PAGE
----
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Thank you so much, my two stones arrived safe and sound and are just delightful....will be purchasing more to add to my collection. Thank you again...


Sapphire Facts

Sapphire Facts

The sapphire gemstone is a variety of the mineral corundum (aluminium oxide).  Corundum in its pure state is colourless but naturally formed specimens are usually coloured very dark blue, green or brown and almost opaque. The transparent gem varieties show a wide range of colours; titanium causes the typical blue colour of sapphire while varying amounts of iron and chromium result in yellow, green, pink or orange sapphires (see pictures below). Sapphire and ruby are both corundum; rubies are red, all other colours are called sapphire. 
The hardness of the sapphire is second only to that of the diamond (9 on the Moh scale) making it a very durable and beautiful gemstone for everyday wear.  Sapphires are traditionally given on 5th and 45th anniversaries. There is some variation in birthstone tables with some authorities stating they are the birthstone of September or those born under the sign of Virgo and others claiming sapphires as the birthstone of April.  However you justify purchasing a piece of sapphire jewellery, you will know that you wear one of the most beautiful and prized gemstones available.
The word sapphire comes from the Greek word “sappherios” meaning blue. Since ancient times, sapphires have been sought after for their beauty and value.  Consequently, there are many fascinating stories and legends surrounding sapphires.  It is sometimes known as the “celestial gemstone” as the ancient Persians believed that the earth rested on a giant sapphire with its blue reflection colouring the sky.  It was also widely believed that sapphires had magical healing powers and were used as a poison antidote, to stop bleeding, and to cure eye problems and other ailments.  It has been said that sapphires are a reflection of the soul of those who wear them.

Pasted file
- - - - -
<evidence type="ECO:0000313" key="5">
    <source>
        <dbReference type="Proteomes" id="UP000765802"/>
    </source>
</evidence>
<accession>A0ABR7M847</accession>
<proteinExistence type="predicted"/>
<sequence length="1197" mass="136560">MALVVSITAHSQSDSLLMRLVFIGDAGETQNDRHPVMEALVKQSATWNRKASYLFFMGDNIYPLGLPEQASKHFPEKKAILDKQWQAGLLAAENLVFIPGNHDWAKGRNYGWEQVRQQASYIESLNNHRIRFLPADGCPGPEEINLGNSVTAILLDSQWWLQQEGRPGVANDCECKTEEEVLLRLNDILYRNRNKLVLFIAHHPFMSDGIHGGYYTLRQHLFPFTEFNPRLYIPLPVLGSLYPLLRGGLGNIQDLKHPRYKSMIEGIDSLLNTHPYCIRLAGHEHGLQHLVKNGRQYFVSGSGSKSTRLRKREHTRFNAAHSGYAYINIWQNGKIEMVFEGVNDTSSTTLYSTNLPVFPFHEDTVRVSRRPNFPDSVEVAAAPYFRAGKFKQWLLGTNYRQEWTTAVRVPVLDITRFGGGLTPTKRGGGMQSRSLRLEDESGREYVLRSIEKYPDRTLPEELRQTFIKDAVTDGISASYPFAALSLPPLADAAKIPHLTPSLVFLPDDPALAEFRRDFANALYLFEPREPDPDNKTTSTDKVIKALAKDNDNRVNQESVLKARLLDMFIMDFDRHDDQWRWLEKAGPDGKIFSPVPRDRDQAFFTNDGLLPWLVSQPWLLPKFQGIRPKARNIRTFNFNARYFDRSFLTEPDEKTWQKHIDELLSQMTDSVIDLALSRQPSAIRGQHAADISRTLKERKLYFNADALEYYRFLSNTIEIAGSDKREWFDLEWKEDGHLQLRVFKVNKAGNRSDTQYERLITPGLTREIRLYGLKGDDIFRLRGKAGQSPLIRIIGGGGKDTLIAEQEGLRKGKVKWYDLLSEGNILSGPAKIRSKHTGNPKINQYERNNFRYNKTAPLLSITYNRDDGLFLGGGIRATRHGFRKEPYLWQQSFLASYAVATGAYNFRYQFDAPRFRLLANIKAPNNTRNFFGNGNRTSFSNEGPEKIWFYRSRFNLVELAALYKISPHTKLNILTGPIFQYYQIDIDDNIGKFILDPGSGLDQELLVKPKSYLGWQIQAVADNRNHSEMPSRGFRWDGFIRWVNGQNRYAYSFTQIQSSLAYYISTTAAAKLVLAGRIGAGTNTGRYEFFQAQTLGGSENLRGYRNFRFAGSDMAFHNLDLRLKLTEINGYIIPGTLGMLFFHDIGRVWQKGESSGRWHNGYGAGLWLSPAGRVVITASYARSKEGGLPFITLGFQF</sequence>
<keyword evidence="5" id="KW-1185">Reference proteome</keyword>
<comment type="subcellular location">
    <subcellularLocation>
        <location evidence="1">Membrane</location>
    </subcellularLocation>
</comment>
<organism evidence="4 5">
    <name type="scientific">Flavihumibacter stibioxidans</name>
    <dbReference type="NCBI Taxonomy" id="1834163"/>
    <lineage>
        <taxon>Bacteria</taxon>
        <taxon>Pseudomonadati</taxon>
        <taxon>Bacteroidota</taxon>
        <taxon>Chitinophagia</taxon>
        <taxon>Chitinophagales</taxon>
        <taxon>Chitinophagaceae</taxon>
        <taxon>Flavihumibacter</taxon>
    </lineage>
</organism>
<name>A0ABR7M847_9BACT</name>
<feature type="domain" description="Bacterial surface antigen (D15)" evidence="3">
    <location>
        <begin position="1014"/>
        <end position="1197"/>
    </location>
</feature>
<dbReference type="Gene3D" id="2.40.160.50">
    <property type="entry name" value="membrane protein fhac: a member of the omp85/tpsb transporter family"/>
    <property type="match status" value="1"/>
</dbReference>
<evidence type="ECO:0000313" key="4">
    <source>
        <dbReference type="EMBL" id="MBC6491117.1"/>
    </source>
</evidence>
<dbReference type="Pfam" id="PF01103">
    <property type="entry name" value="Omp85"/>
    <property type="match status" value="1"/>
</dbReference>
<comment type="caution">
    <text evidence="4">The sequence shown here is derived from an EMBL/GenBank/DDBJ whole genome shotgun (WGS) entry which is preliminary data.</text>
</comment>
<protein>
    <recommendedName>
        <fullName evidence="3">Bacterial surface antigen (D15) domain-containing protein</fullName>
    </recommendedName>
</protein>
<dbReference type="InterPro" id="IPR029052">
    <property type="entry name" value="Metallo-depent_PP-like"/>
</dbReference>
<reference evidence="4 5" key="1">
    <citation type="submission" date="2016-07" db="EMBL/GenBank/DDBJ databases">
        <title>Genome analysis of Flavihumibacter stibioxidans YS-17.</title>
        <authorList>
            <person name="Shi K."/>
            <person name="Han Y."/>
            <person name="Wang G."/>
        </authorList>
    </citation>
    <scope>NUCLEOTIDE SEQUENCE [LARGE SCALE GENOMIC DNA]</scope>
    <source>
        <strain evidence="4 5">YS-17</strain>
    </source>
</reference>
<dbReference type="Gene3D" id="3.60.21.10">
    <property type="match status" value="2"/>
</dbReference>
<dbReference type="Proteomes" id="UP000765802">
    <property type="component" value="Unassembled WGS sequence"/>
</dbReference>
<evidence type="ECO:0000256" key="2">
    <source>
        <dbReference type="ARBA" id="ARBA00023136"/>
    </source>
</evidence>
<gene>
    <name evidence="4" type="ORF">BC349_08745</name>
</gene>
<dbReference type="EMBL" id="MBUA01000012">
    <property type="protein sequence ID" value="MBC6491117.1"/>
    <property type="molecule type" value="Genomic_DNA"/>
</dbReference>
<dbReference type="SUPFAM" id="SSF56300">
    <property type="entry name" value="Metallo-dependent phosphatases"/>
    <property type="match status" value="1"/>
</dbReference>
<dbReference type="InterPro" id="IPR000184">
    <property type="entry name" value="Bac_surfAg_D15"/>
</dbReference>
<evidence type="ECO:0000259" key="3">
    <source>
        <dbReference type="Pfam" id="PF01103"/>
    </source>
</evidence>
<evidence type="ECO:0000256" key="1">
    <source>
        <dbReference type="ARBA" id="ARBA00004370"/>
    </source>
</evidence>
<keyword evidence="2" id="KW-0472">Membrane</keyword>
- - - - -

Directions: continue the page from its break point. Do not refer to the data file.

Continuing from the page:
It was also believed that the sapphire symbolised truth, sincerity and fidelity making it particularly appropriate for an engagement ring – in ancient times, lovers gave sapphires in the belief that the stone would not shine if the wearer had been unfaithful.  Sapphires also have biblical significance with various sources suggesting that Moses was given the Ten Commandments on tablets of sapphire or that the Rod of Moses was set with a sapphire as a mark of authority. Symbolic of divine favour, large blue sapphires are prominent in the British Crown Jewels while sapphire rings are traditionally worn by Cardinals of the Catholic Church.  Up until the late 17th century, sapphires were reserved for the use of royalty and high priests - anyone else caught wearing them would be punished.
In the New England field, sapphires are recovered largely from Tertiary alluvial and volcaniclastic deposits. A small number of larger high quality sapphires may be processed locally, but most of the lower grade sapphires (the bulk of production) are exported uncut to Thailand where they are processed, cut and marketed. Much of this sapphire loses its Australian identity during this process - the reputation of Australia as a producer of high quality sapphire has often been downplayed or not actively promoted. The practice of some within the industry to refer to Reddestone stone, in particular, as “Kanchanaburi’ or “Ceylon” colour after mining sites in Thailand and Sri Lanka with similar coloured stone can lead to confusion over the origin of this very rare blue sapphire from the New England region of NSW.